Recently the rewilding movement has begun shifting away from the ‘cores, corridors and carnivores’ philosophy on which the American rewilding movement was founded, looking instead for ways to promote wildness on a variety of scales and in a variety of settings beyond the wilderness realm. Rewilding organisations are anxious to allay public concerns about potential conflicts with large, toothy predators, while also reassuring communities – especially in the Scottish Highlands – that rewilding does not necessarily mean de-peopling.

In truth, rewilding has long been a plastic term, with even professional ecologists unable to agree precisely what it might mean. This malleability has undoubtedly contributed to the phrase’s popularity, with its multi-interpretability and occasional incoherence identified as key qualities in encouraging wider support for rewilding. However, might there be a risk that such a nebulous term might end up meaning nothing at all?

In particular, playing down ambitions to reintroduce large carnivores such as the wolf appears to undermine hopes that parts of Britain might ever again feel authentically wild, or benefit from the restoration of fundamental natural processes dependent on these apex predators. However, while the Scottish Highlands may contain more than enough space and wild prey to support free-ranging wolves, nobody should imagine that, after such a long absence, the reintroduction of the wolf would be straightforward.

For a start, reintroducing wolves into a landscape with so many unguarded domestic animals – Britain supports more sheep than anywhere else in Europe – would appear to be asking for trouble. And, of course, wolves would have to be actively reintroduced, requiring political will, public buy-in, and a certain amount of boldness from environmental groups, none of which yet exists. Meanwhile, in other places around Europe, naturally dispersing wolves continue to provoke mixed emotions, celebrated by wildlife lovers but often vilified and persecuted by farmers and hunters, resented as much for the cultural changes they threaten as the economic losses they may cause.

Such sentiments become amplified when wolves, long viewed as symbolic totems of wildness, become lightning rods for other contemporary resentments. In an oft-repeated pattern, killing a wolf has come to be viewed as an act of resistance, symbolic of rural defiance against distant authorities, arrogant outsiders and meddling environmentalists who presume to tell people how their land should be managed or how their livelihoods may be earned.

Progress navigating these human dimensions of conflict remains slow. Overcoming such antipathy requires conservationists to be forthright about the risks posed by reintroduced carnivores while simultaneously remaining encouraging regarding the possible benefits. Wolves are large and potentially dangerous predators, but a case for wolves might still be built around the economic potential for wolf tourism, the possibility of conservation payments for people living and working in ‘wolf zones’, and the possibility of premium pricing for ‘predator-friendly’ livestock products. And that is before considering all the possible ecological benefits of restoring an apex predator.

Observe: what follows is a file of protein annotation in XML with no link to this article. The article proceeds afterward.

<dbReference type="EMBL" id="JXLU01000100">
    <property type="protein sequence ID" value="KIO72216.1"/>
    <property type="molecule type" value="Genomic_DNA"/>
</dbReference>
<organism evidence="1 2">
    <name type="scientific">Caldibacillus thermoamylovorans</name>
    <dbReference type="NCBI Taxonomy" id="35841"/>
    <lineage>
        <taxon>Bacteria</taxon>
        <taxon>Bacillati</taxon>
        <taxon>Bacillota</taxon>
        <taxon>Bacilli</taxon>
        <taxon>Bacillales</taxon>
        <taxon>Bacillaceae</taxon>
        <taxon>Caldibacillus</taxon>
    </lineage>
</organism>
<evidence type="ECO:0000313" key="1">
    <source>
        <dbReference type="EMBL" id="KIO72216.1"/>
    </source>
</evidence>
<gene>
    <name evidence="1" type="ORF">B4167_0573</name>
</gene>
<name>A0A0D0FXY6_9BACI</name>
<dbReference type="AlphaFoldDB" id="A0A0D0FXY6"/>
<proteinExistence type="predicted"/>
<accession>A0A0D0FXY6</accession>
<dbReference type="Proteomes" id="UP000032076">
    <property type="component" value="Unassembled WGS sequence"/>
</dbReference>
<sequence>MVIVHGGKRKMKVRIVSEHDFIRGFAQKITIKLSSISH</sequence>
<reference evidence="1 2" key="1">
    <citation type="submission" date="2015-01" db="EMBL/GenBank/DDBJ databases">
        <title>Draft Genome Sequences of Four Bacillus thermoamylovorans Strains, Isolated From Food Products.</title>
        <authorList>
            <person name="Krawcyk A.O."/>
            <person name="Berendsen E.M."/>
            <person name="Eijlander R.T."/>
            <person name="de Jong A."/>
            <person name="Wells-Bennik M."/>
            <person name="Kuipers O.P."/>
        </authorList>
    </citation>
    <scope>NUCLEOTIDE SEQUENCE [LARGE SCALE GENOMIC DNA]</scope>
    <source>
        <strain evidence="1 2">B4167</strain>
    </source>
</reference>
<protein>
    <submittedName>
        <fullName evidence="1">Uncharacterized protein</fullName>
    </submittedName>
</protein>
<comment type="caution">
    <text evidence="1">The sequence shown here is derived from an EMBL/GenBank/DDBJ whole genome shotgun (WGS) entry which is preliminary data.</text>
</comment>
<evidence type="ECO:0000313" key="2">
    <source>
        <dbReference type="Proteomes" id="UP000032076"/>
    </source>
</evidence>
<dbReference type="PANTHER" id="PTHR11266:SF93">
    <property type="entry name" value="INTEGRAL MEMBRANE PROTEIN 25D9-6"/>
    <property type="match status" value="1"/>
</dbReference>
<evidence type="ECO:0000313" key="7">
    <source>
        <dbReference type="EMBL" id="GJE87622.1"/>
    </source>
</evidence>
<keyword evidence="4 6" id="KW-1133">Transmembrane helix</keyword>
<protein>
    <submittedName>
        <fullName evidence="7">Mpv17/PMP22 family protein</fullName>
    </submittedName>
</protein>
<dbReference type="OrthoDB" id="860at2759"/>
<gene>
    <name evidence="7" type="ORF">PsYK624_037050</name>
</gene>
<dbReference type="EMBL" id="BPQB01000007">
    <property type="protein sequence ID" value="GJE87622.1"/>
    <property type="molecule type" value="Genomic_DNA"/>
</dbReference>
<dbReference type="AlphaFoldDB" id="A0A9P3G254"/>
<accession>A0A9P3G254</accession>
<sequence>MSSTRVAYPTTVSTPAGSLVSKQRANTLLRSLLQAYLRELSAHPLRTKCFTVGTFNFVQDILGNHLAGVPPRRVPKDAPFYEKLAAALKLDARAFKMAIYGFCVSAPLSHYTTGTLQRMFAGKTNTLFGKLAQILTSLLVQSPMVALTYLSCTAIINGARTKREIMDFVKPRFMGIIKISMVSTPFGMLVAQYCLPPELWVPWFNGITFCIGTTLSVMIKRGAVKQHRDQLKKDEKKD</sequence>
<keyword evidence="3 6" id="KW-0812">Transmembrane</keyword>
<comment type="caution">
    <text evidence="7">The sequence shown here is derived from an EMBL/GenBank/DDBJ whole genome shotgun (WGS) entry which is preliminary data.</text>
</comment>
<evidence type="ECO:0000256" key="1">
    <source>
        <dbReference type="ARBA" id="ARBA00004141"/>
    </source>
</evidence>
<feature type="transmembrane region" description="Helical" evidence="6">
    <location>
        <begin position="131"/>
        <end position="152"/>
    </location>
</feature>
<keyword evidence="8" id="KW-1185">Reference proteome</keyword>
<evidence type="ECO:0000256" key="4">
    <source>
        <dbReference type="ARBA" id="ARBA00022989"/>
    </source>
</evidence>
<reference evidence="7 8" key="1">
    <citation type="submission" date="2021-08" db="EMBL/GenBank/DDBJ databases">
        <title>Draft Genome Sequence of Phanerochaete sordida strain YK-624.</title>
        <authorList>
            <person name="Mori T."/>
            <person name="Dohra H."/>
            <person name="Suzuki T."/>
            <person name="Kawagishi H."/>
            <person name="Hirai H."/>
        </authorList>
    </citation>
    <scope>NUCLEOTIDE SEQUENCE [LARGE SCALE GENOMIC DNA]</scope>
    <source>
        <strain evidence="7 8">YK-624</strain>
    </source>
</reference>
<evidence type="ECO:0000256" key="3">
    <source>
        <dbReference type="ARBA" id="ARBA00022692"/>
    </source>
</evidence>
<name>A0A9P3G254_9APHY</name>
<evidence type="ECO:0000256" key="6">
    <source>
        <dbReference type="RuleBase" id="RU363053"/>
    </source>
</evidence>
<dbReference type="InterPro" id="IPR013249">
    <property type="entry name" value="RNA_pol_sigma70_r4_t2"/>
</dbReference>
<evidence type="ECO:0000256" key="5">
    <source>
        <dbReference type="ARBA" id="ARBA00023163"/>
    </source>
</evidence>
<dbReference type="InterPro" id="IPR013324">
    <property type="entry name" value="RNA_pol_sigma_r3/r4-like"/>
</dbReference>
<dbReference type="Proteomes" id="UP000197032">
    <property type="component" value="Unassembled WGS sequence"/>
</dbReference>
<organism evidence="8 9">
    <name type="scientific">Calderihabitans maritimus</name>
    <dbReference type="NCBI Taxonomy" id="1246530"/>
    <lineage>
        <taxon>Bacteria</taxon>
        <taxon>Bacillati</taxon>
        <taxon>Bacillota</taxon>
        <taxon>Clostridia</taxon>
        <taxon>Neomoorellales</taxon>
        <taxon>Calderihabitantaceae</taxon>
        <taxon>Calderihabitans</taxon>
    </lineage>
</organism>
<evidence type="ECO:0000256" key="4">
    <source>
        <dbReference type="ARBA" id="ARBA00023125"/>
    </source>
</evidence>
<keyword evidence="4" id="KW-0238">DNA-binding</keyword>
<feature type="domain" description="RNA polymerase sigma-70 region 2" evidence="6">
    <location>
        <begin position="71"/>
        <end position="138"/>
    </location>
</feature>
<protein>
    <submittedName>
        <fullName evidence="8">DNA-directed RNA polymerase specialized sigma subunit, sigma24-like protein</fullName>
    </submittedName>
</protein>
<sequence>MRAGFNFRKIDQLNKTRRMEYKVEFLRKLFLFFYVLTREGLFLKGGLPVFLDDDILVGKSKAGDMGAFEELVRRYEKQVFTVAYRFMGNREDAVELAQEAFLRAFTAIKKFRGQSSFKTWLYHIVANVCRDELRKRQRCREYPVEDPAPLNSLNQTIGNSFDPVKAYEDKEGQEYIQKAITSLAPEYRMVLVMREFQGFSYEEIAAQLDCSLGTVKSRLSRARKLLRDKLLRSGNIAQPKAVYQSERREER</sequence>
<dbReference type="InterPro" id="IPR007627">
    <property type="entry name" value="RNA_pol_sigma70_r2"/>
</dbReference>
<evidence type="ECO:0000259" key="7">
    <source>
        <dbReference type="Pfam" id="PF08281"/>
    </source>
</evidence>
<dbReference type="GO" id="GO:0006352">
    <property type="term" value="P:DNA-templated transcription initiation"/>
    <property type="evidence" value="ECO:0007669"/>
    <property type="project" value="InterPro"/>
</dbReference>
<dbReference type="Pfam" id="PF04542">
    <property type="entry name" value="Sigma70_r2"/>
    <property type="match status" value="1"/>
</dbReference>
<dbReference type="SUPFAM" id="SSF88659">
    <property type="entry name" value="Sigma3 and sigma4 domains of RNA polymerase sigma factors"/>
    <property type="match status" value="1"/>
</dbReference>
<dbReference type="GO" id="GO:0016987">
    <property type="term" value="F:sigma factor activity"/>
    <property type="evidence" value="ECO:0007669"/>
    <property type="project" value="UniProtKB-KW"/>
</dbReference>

On the other hand, it should be acknowledged that the science supporting the wolf’s role as a catalyst of so-called trophic cascades remains inconclusive, especially in heavily modified, human-dominated landscapes. Some conservationists have even expressed concern that uncritically framing the wolf as an ecological saviour may be setting it up to fail. If we ever hope to successfully reintroduce wolves in Scotland, we must avoid creating false expectations and ensure that the communities who would live alongside them are ready to accept their presence, even if complete consensus may never be possible. We must also have systems in place to mitigate any negative impacts, and where mitigation measures fail, we will need to reconcile ourselves to the option of lethal control.

Ultimately, a wolf is no wilder than a blue tit. But wolves do make a place feel wilder. Wolves threaten to disturb our comfortable lives and challenge our dominion over the natural world. In Feral, George Monbiot admits how his enthusiasm for rewilding derives from “reasons scientific, economic, historic and hygienic, but none of those describe my motivation”. Rather than any predictable or quantifiable benefit, what really motivates him, and what continues to motivate so many others, is the thrilling capacity of wild animals – and especially wild predators – to enchant and surprise us.

It is undoubtedly inappropriate to talk about reintroducing wolves to Britain at any time soon, especially when a focus on wolves threatens to entrench opposition to other forms of rewilding. But we should pause before repudiating the possibility of wolves altogether, however challenging they may be. Wolves inspire hatred and love, excitement and fear, but never apathy. Never that. Wolves, perhaps more than any other animal, have the capacity to provoke and inspire, to grab the attention and generate interest in a wildness that, for many, seems sorely missing from our intricately managed and carefully manicured landscapes. And if it can be agreed that rewilding means any one thing, it should surely be that.

We will be discussing this article at the Resurgence Readers’ group meeting on 24 January 2022 and asking, “Where next for rewilding?” More information.

Hugh Webster is a conservationist and writer interested in rewilding, environmental education and human–wildlife conflict. His children’s book, The Blue Hare, is published by Natural Storytelling.